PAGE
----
#1 A soft bed

A soft bed will support your pal’s bones and joints, making it feel more comfortable.  This is very important, especially for thin dogs, whose bones tend to rub on hard surfaces. There are beds especially made for arthritic dogs: waterbeds, hammock beds, and extra cushion beds.


#2 Ramps and cubes

It is difficult for senior dogs to deal with stairs and furniture.  There are ramps and cubes designed to help your pal climb stairs, climb up or down sofas, get in or out of bed, or in or out of your car.

#3 Slip-free flooring

It is hard for senior dogs with arthritis to walk on hardwood and tile floors because these are very slippery.  You can solve this by placing rugs or carpets over these materials to help your dog stand firm.

#4 Peace and quiet

A senior dog is not as tolerant and patient as a young pal, and if its joints are sore, it will find it difficult to enjoy having playful children around.  Be attentive and keep your senior dog away from small children. An arthritic dog may find parties and holidays upsetting, even if it wants to join the fun; thus, restrict the time your pal spends with groups of people.

#5 Medication

There are several medicines that can help your dog feel better.  Deramaxx®, Rimadyl®, and Etogesic® are non-steroidal anti-inflammatory drugs that restrain inflammation and pain by inhibiting the synthesis of prostaglandins. The drug called Cosequin® is also good because it gives the body the necessary nutrients to repair cartilage and stimulate its function. Your vet has the last word as to what drugs are best for your senior dog.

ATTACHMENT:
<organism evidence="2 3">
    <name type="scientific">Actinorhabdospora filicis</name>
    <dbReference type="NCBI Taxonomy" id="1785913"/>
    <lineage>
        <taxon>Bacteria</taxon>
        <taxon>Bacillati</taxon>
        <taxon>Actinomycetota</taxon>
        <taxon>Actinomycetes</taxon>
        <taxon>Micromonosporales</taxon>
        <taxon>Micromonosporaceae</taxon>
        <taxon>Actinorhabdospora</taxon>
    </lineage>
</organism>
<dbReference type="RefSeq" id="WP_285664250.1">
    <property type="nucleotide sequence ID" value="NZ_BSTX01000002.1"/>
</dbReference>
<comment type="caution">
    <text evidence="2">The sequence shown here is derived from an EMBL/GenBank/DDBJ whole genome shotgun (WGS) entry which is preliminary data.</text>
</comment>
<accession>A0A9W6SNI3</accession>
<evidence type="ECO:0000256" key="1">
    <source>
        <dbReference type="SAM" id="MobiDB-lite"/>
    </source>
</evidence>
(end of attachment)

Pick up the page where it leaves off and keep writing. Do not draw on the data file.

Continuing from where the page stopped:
#6 Massage

This therapy can increase flexibility, mobility, circulation, relaxation, and will provide a general sense of wellbeing.  There are professional dog massage therapists that will give your friend a royal treatment.

#7 Exercise

Even if gently, your senior dog should exercise every day.  You must talk to your vet to learn what kind of exercise will benefit your pal and which kind can harm it. Exercising will strengthen its muscles and ligaments, reducing the risk of injury.

#8 Weight control and diet

Arthritis gets worse in dogs that are fat.  Loosing weight can really help your dog ease the workload of its bones and joints, and trying a special diet can really help relieve arthritic symptoms.  This diet will include Omega-3 fatty acids, glucosamine, and chondroitin sulfate, which have proven very effective in maintaining an arthritic dog’s ideal weight, reducing pain, and improving motion.

#9 Grooming

A senior dog must be groomed even more than a young one.  Arthritic dogs are not able to clean themselves very well, especially in those areas that are hard to reach; thus, help it by trimming its hair regularly around the rear end. Brush its hair regularly to get rid of mats and tangles that could injure delicate older skin.

#10 Patience

Give your pal time to walk or climb at its own pace.  Do not rush it, but instead, be there to support it and help it if necessary, or just wait patiently until your friend is able to get around.